1.9 Problems The May Arise When Reading Aloud and How to Deal with Them

  1. Children are not in the mood for reading aloud.
  2. Often, the best time to read aloud is after children have done some exercise or are feeling sleepy. Then, they will be able to sit still. Let them do something more active and then try to read aloud later.
  3. Do an advertisement for the book that you are going to read aloud. That may attract them to sit down and participate.
  4. Let the children choose the book, the time, and the place for reading aloud.
  5. Develop a regular time for reading aloud. In that way, the children will be expecting the session.
  6. Follow the read aloud session with something else children enjoy, such as a game.
  7. Postpone the session to another day.
  8. The book that you are reading aloud is not attracting the child(ren).
  9. Have more than one book ready to use in the read aloud session. It is fine to stop reading a book in the middle if the book is not working.
  10. Start with a discussion that leads to the book. The child(ren) need an appetizer before the main meal.
  11. You encounter a word that you do not know how to pronounce or you are not sure of the meaning of the word or the cultural context of the story.
  12. Online dictionaries often have a function that pronounces the word for you in both British English and American English.
  13. Dictionaries can provide other information, such as word meanings and parts of speech, such as subject, verb, article. Of course, some words have multiple meanings and can be more than one part of speech.
  14. Use the internet to find more background information on the book.
  15. The child(ren) ask you a question and you do not know the answer.
  16. The wrong thing to do is to bluff and pretend to know the answer.
  17. Instead, we should rejoice that we do not know the answer, because not knowing gives us an opportunity to learn something new. Those who stop learning are like “the living dead!” Also, this provides an opportunity to demonstrate information search skills. Furthermore, admitting that we do not know sends the message that ignorance is nothing to be ashamed of.
  18. Invite the child(ren) to search with you.
  19. The child(ren) want to read aloud instead of us.
  20. Children reading aloud has a few potential problems. First, it may be difficult for children to read aloud and at the same time focus on the meaning of what they are reading. Second, as silent reading is the main form of reading most people need to do, we should emphasize that for the children. Third, children’s reading aloud may be very inaccurate.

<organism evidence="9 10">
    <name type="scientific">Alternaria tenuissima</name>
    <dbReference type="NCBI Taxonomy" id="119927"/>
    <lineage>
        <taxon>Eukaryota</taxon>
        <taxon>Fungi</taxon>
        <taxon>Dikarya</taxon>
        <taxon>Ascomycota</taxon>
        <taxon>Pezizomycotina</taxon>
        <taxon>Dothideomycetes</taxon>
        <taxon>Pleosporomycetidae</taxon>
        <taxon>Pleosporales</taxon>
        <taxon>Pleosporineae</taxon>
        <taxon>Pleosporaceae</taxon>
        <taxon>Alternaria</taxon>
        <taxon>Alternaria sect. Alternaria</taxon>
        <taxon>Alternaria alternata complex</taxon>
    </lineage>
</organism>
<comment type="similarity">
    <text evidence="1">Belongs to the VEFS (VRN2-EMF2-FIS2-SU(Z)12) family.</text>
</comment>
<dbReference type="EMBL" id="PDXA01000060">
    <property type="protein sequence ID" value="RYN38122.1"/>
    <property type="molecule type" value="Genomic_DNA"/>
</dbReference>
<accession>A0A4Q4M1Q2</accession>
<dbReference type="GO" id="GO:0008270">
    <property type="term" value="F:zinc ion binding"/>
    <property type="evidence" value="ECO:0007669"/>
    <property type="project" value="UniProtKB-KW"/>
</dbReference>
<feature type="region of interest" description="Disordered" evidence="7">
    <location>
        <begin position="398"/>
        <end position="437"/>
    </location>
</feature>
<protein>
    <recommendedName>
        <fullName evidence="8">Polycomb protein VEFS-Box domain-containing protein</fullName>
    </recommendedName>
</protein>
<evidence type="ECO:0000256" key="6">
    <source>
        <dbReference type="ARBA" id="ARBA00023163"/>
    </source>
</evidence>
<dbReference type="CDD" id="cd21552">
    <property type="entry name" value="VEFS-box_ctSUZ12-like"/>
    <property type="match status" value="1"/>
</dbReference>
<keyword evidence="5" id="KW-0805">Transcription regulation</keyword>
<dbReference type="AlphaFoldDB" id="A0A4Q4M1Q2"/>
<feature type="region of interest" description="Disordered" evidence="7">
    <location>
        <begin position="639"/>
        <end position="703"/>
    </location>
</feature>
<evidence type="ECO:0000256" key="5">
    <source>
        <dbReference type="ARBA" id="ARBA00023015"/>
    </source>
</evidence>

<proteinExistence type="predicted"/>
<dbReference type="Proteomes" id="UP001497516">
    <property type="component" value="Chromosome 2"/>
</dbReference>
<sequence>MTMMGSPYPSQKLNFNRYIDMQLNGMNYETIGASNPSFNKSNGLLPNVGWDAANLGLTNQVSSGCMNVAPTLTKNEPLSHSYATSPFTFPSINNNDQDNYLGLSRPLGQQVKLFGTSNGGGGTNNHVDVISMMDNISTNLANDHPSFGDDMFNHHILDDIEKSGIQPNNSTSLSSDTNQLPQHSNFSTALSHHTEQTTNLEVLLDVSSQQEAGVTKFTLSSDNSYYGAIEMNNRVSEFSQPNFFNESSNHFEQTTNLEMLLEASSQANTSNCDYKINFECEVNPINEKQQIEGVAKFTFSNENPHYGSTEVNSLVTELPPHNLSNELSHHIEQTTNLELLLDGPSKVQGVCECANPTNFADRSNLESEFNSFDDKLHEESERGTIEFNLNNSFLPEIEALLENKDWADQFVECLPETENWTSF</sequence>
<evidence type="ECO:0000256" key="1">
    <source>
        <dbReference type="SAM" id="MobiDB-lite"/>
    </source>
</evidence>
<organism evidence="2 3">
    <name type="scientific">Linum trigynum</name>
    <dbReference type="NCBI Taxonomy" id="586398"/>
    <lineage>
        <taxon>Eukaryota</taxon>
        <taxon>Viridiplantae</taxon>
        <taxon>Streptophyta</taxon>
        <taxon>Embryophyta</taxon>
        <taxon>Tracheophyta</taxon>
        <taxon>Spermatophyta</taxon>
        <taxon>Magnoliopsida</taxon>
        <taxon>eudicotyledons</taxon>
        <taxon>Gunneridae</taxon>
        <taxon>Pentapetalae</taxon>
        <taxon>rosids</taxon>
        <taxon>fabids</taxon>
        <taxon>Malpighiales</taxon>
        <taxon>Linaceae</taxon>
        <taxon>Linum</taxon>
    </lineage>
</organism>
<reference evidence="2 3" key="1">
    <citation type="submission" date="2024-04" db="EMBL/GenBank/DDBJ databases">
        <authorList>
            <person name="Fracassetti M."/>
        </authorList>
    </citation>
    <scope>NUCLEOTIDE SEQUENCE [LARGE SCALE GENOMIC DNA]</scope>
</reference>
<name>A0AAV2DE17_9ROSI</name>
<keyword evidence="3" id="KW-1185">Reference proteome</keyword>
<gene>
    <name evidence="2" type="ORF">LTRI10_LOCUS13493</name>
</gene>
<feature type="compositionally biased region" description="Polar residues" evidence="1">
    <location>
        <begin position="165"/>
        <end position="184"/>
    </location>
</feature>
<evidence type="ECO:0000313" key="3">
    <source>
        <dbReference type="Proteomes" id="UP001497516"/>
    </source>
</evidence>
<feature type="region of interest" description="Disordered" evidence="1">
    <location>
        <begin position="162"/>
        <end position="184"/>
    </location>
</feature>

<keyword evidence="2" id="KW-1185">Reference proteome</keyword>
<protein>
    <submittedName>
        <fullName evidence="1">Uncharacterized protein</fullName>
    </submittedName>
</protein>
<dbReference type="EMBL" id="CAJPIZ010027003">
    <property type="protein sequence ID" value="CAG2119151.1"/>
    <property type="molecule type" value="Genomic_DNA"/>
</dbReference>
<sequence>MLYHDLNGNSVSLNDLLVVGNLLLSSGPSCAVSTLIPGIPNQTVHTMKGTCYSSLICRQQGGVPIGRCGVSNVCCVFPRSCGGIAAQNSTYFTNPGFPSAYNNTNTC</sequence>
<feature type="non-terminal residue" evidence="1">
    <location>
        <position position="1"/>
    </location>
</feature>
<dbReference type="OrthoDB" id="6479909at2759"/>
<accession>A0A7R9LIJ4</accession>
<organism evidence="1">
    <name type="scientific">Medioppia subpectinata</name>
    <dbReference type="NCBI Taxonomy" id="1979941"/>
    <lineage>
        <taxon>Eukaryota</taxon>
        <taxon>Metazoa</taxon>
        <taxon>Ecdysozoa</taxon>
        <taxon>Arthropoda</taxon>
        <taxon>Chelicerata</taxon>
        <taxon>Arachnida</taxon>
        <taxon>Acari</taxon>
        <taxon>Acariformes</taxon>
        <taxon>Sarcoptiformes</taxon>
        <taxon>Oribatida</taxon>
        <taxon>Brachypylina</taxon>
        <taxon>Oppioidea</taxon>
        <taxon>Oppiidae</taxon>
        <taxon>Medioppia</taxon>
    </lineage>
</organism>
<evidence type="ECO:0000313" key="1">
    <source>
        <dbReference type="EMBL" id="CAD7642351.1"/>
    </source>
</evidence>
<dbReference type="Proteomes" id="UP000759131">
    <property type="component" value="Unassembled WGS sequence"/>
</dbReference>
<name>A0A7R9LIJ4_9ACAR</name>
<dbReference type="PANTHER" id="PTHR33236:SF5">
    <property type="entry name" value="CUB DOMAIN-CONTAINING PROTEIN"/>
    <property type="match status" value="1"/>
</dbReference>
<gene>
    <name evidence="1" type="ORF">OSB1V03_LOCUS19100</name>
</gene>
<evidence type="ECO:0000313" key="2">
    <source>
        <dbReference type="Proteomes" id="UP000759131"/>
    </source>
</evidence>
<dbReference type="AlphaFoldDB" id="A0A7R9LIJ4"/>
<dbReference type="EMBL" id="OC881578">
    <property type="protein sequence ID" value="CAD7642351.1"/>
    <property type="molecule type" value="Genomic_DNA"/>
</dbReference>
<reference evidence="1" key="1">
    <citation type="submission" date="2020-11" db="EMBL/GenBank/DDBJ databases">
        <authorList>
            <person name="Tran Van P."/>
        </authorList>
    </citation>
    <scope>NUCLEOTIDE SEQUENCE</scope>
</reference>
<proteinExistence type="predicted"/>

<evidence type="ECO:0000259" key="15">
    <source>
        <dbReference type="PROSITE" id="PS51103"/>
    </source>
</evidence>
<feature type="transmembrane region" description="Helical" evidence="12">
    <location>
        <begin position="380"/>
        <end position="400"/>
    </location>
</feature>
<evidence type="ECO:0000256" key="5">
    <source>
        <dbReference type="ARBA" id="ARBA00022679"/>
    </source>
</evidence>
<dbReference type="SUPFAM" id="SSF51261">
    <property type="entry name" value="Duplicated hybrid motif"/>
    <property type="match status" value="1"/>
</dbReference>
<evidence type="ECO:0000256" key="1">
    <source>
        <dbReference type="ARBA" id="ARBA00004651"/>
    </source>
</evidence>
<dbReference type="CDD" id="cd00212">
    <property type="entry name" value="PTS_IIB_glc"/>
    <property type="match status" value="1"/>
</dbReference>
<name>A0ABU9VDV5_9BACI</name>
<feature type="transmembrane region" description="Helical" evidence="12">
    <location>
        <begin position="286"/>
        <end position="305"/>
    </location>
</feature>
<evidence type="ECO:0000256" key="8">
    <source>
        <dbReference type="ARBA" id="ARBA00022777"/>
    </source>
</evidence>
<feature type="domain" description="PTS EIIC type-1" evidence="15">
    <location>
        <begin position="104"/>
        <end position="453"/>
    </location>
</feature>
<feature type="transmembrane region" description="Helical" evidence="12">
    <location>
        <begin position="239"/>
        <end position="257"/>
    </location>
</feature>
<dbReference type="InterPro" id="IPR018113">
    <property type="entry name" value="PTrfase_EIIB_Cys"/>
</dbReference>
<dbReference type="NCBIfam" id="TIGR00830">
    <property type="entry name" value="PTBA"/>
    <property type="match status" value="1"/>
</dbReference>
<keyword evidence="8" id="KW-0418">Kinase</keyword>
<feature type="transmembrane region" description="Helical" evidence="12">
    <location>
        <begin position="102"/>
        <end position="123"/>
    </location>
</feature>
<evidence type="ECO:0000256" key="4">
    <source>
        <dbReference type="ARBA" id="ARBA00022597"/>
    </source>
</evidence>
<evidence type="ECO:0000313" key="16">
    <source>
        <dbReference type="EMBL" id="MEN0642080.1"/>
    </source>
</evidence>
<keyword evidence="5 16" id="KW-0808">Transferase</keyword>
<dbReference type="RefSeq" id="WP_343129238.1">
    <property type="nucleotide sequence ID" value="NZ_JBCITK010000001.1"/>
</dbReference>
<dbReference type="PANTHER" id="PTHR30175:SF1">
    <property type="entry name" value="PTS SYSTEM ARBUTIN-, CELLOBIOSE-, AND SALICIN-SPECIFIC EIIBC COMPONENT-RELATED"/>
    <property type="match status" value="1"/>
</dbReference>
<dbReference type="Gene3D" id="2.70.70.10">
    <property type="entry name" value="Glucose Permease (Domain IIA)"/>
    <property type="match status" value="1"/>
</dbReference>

21. That said, children reading aloud can be fine under certain conditions. First, children (as well as adults) should probably read a book silently and check that they understand it before reading aloud. Second, we can do most of the reading, but children can read individual words that they know (perhaps because we have read aloud the book multiple times before).
  22. Rhyming poetry is a good example of words that are easy for children to learn to read aloud, because the final words in a line rhyme. Similarly, some books for children just learning to read have a lot of repetition. The repetition makes it easy for children to remember those parts of the book.
  23. Older children can read aloud to your children after the older children have spent a little time to prepare.
  24. Children do not participate in dialog about the book.
  25. Start with simple, familiar topics to get them talking.
  26. Be sure that the children are understanding the book and your questions.
  27. Give your own answers to the questions to provide a model.
  28. Do tongue twisters to help the children feel comfortable talking, for example:

She sells sea shells by the seashore.

  1. Let children draw, write, or respond in other ways.
  2. Let them hear the story once. Go for dialog the second time you read aloud the story.
  3. You are not good at reading aloud in an exciting way.
  4. Relax – you do not need to be a professional actor to read aloud.
  5. You will improve with practice.
  6. Spend more time to prepare.
  7. The children want you to read the same story again, and again, and again. You feel bored.
  8. Suggest a different story that is similar as to the type of story, the author, the place where the story happens.
  9. The book may be same, but the dialog can be very different each time, depending on the questions you ask.